Australia approves Whitehaven mine despite court ruling on climate obligation to kids

Whitehaven shares climbed on the news.
Whitehaven shares climbed on the news.PHOTO: REUTERS

MELBOURNE (REUTERS) - Australia's Environment Minister Sussan Ley on Thursday (Sept 16) approved an expansion of a Whitehaven Coal mine - a decision which comes despite a historic court ruling that she had an obligation to children to consider the harm caused by climate change.

Whitehaven shares climbed on the news, but the eight teenagers who had brought a class action suit against the company's plan to ramp up production at the Vickery mine in New South Wales state said they were shocked and dismayed.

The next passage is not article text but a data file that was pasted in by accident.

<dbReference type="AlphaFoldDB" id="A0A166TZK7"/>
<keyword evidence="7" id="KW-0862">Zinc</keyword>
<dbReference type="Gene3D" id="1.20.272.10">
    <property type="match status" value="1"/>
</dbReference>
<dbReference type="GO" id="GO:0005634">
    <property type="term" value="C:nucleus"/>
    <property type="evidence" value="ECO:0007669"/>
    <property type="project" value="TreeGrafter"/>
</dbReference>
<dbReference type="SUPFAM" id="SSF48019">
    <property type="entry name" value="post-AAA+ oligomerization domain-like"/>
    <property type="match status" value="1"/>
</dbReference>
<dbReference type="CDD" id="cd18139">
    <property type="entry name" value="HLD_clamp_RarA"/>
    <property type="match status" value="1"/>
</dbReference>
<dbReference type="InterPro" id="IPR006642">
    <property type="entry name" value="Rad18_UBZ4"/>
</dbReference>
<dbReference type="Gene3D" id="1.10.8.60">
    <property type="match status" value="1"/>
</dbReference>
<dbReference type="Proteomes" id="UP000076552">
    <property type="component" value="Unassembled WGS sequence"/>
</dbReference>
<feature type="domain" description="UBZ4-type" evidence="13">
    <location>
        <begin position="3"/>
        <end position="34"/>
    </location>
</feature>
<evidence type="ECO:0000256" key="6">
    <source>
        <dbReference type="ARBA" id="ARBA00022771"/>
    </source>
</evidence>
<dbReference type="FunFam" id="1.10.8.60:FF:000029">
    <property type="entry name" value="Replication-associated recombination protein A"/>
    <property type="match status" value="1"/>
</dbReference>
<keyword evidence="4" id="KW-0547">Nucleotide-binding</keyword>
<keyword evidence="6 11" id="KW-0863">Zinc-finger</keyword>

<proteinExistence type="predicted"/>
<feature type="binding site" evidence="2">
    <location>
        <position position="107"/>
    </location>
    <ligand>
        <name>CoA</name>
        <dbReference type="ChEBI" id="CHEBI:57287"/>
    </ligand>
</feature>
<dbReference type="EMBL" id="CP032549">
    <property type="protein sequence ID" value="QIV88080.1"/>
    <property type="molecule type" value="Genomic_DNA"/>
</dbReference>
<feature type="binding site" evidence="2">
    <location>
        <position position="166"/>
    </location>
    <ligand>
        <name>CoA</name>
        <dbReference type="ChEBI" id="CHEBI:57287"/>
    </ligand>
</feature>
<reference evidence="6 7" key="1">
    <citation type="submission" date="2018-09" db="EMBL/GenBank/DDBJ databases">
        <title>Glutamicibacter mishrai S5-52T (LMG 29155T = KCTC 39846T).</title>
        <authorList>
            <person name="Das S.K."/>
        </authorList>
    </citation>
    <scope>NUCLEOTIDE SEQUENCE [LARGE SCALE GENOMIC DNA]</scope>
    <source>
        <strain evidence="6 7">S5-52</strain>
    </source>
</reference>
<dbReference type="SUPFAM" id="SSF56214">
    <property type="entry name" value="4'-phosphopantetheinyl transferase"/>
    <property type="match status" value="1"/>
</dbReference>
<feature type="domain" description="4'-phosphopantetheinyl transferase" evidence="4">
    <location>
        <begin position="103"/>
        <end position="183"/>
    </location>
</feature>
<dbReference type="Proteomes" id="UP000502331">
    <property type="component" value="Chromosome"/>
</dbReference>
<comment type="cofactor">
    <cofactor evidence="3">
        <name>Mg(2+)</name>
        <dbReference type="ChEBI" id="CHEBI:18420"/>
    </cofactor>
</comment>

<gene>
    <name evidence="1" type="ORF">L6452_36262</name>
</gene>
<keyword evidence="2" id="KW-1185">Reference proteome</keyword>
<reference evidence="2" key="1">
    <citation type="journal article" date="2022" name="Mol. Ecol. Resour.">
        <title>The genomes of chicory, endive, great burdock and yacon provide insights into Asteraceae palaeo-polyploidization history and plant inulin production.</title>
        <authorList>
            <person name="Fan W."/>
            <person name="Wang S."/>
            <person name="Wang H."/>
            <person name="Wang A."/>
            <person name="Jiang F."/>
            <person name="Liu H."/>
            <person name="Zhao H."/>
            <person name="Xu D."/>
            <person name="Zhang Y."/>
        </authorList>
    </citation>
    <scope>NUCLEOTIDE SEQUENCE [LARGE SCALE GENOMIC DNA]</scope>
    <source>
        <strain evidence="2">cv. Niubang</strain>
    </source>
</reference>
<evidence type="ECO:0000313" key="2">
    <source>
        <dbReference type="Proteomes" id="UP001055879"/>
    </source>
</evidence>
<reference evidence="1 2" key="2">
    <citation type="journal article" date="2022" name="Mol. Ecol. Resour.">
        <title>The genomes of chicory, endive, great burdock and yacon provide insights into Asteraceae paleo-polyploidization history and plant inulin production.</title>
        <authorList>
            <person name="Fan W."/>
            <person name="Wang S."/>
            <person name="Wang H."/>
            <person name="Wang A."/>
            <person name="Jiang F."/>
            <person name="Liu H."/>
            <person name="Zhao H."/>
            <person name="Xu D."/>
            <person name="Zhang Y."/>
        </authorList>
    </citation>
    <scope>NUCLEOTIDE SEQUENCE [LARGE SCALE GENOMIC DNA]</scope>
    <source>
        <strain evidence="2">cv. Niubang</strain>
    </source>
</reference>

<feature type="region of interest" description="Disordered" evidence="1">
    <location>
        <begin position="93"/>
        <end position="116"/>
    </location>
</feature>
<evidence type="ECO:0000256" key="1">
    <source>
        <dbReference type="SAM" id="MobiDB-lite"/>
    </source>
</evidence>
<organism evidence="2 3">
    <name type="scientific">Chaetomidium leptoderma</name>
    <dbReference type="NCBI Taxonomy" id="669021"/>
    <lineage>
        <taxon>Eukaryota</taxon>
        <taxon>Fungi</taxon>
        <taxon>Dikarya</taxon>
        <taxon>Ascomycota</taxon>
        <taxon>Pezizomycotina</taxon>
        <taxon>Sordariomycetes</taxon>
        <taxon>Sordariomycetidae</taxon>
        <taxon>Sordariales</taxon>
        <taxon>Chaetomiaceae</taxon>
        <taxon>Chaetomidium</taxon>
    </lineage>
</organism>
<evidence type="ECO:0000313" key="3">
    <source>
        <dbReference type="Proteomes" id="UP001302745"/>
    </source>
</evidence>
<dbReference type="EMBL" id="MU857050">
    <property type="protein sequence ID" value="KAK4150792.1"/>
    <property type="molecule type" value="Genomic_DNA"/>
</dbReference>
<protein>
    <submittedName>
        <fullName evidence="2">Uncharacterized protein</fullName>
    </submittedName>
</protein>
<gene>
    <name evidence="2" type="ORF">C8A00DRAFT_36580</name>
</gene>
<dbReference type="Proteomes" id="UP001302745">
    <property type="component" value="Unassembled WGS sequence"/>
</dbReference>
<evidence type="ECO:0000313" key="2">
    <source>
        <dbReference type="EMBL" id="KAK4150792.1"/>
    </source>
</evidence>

"The emissions from Whitehaven's expanded Vickery coal mine will only make the climate crisis worse and (it) puts our safe future in doubt. The minister should be ashamed of her decision," Bella Burgemeister, 15, said in a joint statement issued by the students.

Australia, the world's biggest coal exporter, set a world precedent in May when a federal court found the minister had a moral duty of care to children to consider the impact of climate change when making decisions on new coal mines.

The ruling was seen as creating hurdles for new coal projects and potentially crimping supply.

Mr David Barnden of Equity Generation Lawyers, who argued the case, called Ms Ley's approval "a slap in the face for the global climate change effort".

It was not immediately clear if the students will be pursuing further legal action.

Ms Ley is due to appeal the federal court's ruling next month.

Whitehaven, whose shares ended 2.7 per cent higher on the news, said it welcomed Ms Ley's decision.

The open-cut coal mine extension project would double coal production capacity to 10 million tonnes of thermal and metallurgical coal. Ms Ley attached 37 conditions to her approval.